AMAZON CITES DEATH THREATS ON PARLER: Amazon cited a series of death threats directed at top tech executives and Democratic lawmakers in a court filing Tuesday urging a judge to keep the social media platform Parler offline. 

Attorneys for Amazon defended the company's move on Tuesday, saying Parler demonstrated an “unwillingness and inability” to remove content that “threatens the public safety, such as by inciting and planning the rape, torture, and assassination of named public officials and private citizens.”

Parler sued Amazon on Monday, alleging Amazon Web Services violated antitrust law and breached the companies’ contractual arrangement when the tech giant removed the platform that is popular with conservatives because of its hands-off approach to content moderation.

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Read more here

FACEBOOK’S TOP DEM LEAVES: The top Democrat on Facebook’s policy team, a former chief of staff to Speaker Nancy PelosiNancy PelosiDivide and conquer or unite and prosper Trump impeachment article being sent to Senate Monday Roe is not enough: Why Black women want an end to the Hyde Amendment MORE (D-Calif.), has left the social media company.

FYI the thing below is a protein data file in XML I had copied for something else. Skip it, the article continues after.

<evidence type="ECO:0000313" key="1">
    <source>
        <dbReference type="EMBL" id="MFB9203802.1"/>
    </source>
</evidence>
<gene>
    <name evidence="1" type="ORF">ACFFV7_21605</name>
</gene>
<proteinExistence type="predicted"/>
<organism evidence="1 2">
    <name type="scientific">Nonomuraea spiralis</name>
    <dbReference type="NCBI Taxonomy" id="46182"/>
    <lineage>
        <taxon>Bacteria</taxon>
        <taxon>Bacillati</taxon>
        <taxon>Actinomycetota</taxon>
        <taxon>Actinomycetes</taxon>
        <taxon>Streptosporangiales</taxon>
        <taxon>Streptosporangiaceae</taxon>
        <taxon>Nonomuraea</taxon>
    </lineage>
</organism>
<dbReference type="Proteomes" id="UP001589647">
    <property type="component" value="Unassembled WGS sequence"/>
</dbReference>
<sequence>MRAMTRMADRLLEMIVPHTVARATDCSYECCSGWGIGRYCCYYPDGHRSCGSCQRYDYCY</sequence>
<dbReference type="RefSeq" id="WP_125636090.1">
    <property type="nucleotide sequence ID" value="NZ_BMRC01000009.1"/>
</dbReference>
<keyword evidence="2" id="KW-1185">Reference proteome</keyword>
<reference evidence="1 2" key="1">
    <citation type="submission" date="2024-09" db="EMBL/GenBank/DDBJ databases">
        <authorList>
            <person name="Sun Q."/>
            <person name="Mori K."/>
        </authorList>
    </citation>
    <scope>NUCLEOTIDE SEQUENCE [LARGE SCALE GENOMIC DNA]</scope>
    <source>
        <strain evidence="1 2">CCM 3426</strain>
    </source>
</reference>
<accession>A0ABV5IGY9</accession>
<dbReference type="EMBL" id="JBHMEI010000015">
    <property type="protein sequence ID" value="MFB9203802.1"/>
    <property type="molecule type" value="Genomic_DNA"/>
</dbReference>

Catlin O’Neill left her post as director of public policy, a Facebook spokesperson confirmed. She had worked at the company since May 2013 after serving as chief of staff in Pelosi’s personal office. Before that, she was Pelosi’s deputy director of legislative operations.

“As a committed Democrat and one that’s devoted to the House of Representatives as an institution, I’m sure it became too much,” a former Hill colleague told The Hill. 

Read more here



Lighter click: Wednesday vibes 

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An op-ed to chew on: America must bolster cybersecurity

NOTABLE LINKS FROM AROUND THE WEB:

Reporter’s essay: Capitol attack was a community invasion, not just an insurrection (The Hill / Scott Wong) 

Facebook’s Sandberg deflected blame for Capitol riot, but new evidence shows platform played pivotal role (The Washington Post / Elizabeth Dwoskin) 

Big Tech is cutting off political contributions. Here are the biggest losers (Protocol / Issie Lapowsky) 

FBI aims for stronger cyber strategy as US grapples with SolarWinds incident (CyberScoop / Sean Lyngaas) 

The paradox of online “body positivity” (Vox / Rebecca Jennings)